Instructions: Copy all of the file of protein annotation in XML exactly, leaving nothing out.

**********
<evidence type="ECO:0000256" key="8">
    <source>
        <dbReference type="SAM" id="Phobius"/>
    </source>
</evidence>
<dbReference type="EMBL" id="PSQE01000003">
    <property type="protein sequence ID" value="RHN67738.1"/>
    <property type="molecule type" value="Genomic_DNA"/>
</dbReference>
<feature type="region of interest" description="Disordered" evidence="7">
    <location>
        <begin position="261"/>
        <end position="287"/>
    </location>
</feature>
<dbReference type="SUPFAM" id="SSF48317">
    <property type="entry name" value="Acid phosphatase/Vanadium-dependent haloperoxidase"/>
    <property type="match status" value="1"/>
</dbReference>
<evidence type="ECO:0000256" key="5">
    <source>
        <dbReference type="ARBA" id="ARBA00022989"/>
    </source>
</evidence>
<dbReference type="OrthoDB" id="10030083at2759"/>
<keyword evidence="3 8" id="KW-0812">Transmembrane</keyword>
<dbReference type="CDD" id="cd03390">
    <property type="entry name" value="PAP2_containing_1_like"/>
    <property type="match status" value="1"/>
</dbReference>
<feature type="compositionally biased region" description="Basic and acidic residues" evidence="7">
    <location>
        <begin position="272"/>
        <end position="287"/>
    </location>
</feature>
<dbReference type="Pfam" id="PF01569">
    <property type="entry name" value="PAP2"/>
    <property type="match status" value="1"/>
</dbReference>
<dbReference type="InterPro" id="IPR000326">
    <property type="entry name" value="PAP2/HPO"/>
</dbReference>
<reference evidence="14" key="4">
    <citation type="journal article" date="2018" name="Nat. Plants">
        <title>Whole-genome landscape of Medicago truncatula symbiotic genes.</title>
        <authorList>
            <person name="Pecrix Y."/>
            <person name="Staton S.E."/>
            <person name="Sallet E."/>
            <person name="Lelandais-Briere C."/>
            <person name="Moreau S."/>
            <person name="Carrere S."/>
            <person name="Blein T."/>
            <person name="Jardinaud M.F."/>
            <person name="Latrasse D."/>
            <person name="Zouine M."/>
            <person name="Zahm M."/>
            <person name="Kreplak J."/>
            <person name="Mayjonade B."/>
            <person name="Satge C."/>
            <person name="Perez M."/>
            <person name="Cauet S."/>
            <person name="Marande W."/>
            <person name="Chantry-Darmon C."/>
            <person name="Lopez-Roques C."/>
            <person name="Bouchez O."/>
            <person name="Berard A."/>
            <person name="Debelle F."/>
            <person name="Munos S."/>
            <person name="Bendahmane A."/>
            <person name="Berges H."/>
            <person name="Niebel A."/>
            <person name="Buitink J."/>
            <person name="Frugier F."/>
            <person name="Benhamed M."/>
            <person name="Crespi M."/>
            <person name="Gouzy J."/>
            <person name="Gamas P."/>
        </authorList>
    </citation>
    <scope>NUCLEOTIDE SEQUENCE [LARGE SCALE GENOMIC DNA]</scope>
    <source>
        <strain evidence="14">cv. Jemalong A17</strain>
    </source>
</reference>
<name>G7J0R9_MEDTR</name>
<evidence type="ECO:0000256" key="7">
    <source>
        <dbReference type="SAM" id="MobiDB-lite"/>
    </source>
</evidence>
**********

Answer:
<evidence type="ECO:0000256" key="8">
    <source>
        <dbReference type="SAM" id="Phobius"/>
    </source>
</evidence>
<dbReference type="EMBL" id="PSQE01000003">
    <property type="protein sequence ID" value="RHN67738.1"/>
    <property type="molecule type" value="Genomic_DNA"/>
</dbReference>
<feature type="region of interest" description="Disordered" evidence="7">
    <location>
        <begin position="261"/>
        <end position="287"/>
    </location>
</feature>
<dbReference type="SUPFAM" id="SSF48317">
    <property type="entry name" value="Acid phosphatase/Vanadium-dependent haloperoxidase"/>
    <property type="match status" value="1"/>
</dbReference>
<evidence type="ECO:0000256" key="5">
    <source>
        <dbReference type="ARBA" id="ARBA00022989"/>
    </source>
</evidence>
<dbReference type="OrthoDB" id="10030083at2759"/>
<keyword evidence="3 8" id="KW-0812">Transmembrane</keyword>
<dbReference type="CDD" id="cd03390">
    <property type="entry name" value="PAP2_containing_1_like"/>
    <property type="match status" value="1"/>
</dbReference>
<feature type="compositionally biased region" description="Basic and acidic residues" evidence="7">
    <location>
        <begin position="272"/>
        <end position="287"/>
    </location>
</feature>
<dbReference type="Pfam" id="PF01569">
    <property type="entry name" value="PAP2"/>
    <property type="match status" value="1"/>
</dbReference>
<dbReference type="InterPro" id="IPR000326">
    <property type="entry name" value="PAP2/HPO"/>
</dbReference>
<reference evidence="14" key="4">
    <citation type="journal article" date="2018" name="Nat. Plants">
        <title>Whole-genome landscape of Medicago truncatula symbiotic genes.</title>
        <authorList>
            <person name="Pecrix Y."/>
            <person name="Staton S.E."/>
            <person name="Sallet E."/>
            <person name="Lelandais-Briere C."/>
            <person name="Moreau S."/>
            <person name="Carrere S."/>
            <person name="Blein T."/>
            <person name="Jardinaud M.F."/>
            <person name="Latrasse D."/>
            <person name="Zouine M."/>
            <person name="Zahm M."/>
            <person name="Kreplak J."/>
            <person name="Mayjonade B."/>
            <person name="Satge C."/>
            <person name="Perez M."/>
            <person name="Cauet S."/>
            <person name="Marande W."/>
            <person name="Chantry-Darmon C."/>
            <person name="Lopez-Roques C."/>
            <person name="Bouchez O."/>
            <person name="Berard A."/>
            <person name="Debelle F."/>
            <person name="Munos S."/>
            <person name="Bendahmane A."/>
            <person name="Berges H."/>
            <person name="Niebel A."/>
            <person name="Buitink J."/>
            <person name="Frugier F."/>
            <person name="Benhamed M."/>
            <person name="Crespi M."/>
            <person name="Gouzy J."/>
            <person name="Gamas P."/>
        </authorList>
    </citation>
    <scope>NUCLEOTIDE SEQUENCE [LARGE SCALE GENOMIC DNA]</scope>
    <source>
        <strain evidence="14">cv. Jemalong A17</strain>
    </source>
</reference>
<name>G7J0R9_MEDTR</name>
<evidence type="ECO:0000256" key="7">
    <source>
        <dbReference type="SAM" id="MobiDB-lite"/>
    </source>
</evidence>